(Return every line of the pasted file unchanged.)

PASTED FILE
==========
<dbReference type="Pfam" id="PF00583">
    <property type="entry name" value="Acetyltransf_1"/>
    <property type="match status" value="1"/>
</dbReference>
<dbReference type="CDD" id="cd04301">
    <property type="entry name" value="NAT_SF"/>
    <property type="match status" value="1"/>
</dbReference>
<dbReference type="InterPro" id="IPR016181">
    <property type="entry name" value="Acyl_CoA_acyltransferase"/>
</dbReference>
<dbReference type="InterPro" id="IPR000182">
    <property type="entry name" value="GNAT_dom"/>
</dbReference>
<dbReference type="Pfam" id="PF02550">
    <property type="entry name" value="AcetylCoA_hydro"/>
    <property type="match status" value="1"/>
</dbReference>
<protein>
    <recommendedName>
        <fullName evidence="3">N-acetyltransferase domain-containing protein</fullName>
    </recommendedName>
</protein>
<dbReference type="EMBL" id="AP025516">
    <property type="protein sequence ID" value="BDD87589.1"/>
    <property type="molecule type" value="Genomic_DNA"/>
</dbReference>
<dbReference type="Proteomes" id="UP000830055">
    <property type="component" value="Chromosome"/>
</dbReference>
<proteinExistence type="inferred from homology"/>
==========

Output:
<dbReference type="Pfam" id="PF00583">
    <property type="entry name" value="Acetyltransf_1"/>
    <property type="match status" value="1"/>
</dbReference>
<dbReference type="CDD" id="cd04301">
    <property type="entry name" value="NAT_SF"/>
    <property type="match status" value="1"/>
</dbReference>
<dbReference type="InterPro" id="IPR016181">
    <property type="entry name" value="Acyl_CoA_acyltransferase"/>
</dbReference>
<dbReference type="InterPro" id="IPR000182">
    <property type="entry name" value="GNAT_dom"/>
</dbReference>
<dbReference type="Pfam" id="PF02550">
    <property type="entry name" value="AcetylCoA_hydro"/>
    <property type="match status" value="1"/>
</dbReference>
<protein>
    <recommendedName>
        <fullName evidence="3">N-acetyltransferase domain-containing protein</fullName>
    </recommendedName>
</protein>
<dbReference type="EMBL" id="AP025516">
    <property type="protein sequence ID" value="BDD87589.1"/>
    <property type="molecule type" value="Genomic_DNA"/>
</dbReference>
<dbReference type="Proteomes" id="UP000830055">
    <property type="component" value="Chromosome"/>
</dbReference>
<proteinExistence type="inferred from homology"/>